Sunday, March 22, 2015

More Waders

As I continue to review the wetland waders photographed in Florida, I have to give a place of prominence to the Cattle Egret, which were just coming into their nuptial splendor.

Cattle Egret
Cattle Egrets are native to Africa where they forage alongside camels, ostriches, rhinos, and tortoises - as well as farmers’ tractors. The one occasion in Vermont when I saw the Cattle Egret, it was following a tractor as it plowed a field in Spring.

Cattle Egret
These birds somehow found their way to South America; the first record was in 1877, which may make them officially an exotic (non-native). They arrived in the United States in 1941 and were nesting by 1953. Cattle Egrets spread throughout North America and are common to abundant in some areas.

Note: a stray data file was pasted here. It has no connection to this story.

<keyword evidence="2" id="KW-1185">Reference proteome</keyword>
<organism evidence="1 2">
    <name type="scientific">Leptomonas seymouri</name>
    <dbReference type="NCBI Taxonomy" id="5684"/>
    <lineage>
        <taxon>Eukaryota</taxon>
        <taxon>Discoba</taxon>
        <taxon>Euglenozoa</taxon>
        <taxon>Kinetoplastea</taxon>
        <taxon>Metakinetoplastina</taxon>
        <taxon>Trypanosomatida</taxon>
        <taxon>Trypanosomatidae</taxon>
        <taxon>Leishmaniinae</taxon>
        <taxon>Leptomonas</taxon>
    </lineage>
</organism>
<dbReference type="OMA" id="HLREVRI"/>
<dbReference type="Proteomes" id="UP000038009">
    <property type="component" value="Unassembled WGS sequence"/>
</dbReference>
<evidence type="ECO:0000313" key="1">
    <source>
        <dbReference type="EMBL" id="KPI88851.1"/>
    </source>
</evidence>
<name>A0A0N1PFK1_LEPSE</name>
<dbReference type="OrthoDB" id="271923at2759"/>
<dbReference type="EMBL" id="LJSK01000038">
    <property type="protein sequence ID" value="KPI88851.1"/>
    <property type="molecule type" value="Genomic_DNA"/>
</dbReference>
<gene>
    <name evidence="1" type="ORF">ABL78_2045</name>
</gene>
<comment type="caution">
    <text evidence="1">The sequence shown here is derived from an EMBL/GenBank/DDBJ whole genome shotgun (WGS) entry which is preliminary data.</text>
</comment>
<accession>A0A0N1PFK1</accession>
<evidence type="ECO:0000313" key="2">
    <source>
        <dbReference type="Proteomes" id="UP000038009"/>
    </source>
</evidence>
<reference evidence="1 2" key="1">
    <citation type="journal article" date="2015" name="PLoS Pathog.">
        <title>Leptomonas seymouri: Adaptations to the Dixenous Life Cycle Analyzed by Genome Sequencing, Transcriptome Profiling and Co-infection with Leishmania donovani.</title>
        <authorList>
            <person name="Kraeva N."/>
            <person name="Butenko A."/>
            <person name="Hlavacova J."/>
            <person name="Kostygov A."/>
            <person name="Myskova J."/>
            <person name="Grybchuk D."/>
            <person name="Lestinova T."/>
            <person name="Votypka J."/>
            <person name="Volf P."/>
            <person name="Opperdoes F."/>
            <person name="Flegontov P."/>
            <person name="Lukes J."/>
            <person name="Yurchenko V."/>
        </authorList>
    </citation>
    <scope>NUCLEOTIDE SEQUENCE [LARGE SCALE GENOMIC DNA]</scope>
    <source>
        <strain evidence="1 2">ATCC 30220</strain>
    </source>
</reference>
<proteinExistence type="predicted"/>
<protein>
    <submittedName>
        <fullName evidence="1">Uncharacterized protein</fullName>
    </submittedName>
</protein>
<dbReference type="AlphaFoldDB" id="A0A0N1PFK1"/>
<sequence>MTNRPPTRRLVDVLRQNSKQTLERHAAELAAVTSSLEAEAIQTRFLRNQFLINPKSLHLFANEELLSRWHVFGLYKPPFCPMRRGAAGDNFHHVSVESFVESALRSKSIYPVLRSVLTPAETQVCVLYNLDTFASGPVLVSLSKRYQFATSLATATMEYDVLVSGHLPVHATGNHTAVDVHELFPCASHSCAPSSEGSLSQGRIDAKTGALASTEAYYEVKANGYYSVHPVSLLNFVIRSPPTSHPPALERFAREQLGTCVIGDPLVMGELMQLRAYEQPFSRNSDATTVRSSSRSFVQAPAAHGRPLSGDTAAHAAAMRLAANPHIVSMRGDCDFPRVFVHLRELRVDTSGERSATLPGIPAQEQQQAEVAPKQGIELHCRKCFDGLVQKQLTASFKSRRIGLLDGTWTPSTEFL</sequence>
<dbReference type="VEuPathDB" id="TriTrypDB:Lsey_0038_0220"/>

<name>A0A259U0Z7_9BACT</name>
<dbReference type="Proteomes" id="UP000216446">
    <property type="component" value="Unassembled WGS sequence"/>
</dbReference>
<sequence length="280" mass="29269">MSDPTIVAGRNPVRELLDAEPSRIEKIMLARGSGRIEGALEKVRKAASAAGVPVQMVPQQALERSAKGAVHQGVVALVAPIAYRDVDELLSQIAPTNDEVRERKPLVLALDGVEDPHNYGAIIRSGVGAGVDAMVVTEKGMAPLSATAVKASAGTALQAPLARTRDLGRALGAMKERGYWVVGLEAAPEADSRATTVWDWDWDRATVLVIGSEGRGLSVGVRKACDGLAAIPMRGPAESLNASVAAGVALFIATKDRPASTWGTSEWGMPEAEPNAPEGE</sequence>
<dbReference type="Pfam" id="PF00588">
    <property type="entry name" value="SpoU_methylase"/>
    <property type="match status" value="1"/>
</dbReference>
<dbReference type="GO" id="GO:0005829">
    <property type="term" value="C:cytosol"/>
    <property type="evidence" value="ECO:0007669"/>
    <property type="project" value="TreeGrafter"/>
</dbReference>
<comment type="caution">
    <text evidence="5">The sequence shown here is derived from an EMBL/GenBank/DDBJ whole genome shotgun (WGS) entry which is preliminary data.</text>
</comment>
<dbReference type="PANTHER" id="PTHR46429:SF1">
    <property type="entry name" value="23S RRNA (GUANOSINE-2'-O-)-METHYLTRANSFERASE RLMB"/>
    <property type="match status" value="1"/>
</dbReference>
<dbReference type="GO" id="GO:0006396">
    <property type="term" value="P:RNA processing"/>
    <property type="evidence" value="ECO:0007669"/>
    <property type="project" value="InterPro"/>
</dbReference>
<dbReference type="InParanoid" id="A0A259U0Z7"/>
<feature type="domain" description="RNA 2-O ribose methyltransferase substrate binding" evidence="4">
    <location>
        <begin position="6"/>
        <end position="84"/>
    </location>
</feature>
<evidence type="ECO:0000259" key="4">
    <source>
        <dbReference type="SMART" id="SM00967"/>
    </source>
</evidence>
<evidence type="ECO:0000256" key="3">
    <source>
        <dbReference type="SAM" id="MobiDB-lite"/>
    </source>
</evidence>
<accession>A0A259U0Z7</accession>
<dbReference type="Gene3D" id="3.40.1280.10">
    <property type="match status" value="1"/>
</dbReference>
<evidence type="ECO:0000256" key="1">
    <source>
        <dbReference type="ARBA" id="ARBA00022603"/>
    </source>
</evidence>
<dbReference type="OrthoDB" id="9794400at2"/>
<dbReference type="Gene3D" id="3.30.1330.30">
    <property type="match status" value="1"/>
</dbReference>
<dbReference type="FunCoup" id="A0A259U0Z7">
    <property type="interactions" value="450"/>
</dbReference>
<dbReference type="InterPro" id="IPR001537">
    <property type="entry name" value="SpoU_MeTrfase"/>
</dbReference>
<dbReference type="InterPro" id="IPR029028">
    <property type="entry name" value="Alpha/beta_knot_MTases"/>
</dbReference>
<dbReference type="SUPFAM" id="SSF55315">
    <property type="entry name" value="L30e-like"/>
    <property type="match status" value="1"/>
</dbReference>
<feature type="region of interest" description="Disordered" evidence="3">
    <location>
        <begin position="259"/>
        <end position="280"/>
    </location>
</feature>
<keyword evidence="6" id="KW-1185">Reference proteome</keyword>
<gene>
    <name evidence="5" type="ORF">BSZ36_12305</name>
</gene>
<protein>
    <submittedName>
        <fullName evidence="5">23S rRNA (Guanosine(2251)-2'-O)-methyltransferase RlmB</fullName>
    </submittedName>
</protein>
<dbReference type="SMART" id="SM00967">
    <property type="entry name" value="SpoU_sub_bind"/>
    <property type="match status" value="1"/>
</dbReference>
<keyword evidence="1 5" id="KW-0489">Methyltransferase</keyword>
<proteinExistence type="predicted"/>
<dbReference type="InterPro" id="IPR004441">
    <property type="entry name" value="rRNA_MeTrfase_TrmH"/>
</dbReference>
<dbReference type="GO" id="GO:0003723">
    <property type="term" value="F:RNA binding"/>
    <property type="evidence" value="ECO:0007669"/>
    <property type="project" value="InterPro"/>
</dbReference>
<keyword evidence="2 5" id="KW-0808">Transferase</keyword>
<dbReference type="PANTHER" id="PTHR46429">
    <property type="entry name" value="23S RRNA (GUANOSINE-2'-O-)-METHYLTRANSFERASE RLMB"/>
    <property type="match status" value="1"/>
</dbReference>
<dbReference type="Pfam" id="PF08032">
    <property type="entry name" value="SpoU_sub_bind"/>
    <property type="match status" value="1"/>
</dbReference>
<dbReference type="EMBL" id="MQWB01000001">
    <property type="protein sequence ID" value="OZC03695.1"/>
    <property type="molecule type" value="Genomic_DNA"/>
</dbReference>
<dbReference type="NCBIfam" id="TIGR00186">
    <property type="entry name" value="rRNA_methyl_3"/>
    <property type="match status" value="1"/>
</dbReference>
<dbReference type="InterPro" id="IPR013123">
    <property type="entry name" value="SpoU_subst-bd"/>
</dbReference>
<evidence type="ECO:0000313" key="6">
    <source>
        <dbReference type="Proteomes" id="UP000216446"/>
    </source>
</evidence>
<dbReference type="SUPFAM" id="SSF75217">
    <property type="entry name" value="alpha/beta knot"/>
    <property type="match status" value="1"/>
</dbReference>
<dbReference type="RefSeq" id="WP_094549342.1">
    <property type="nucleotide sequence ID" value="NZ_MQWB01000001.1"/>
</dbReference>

Cattle Egret
When the White Ibis appears in Cape May, it usually creates a stir, with birders carefully reporting its presence and location and pursuing it with considerable intent. This may have been the most common wader I saw in Florida; these birds were wading in wetlands, grazing on lawns, usually in flocks.
White Ibis

White Ibis

Snowy Egrets have made a wonderful recovery from the devastations of the feather trade a hundred years ago, and are common north and south. There will be additional photos of the nuptial splendor of these dainty birds, but this will do for now.

Snowy Egret

True birds of the southern swamps are the solitary and secretive Limpkin (falling taxonomically in the vicinity of the rails and cranes) and the Great White Heron. A bird of the Everglades and Keys, the Great White Heron is currently considered a sub-species of the Great Blue Heron.


Great White Heron

Good Birding!!

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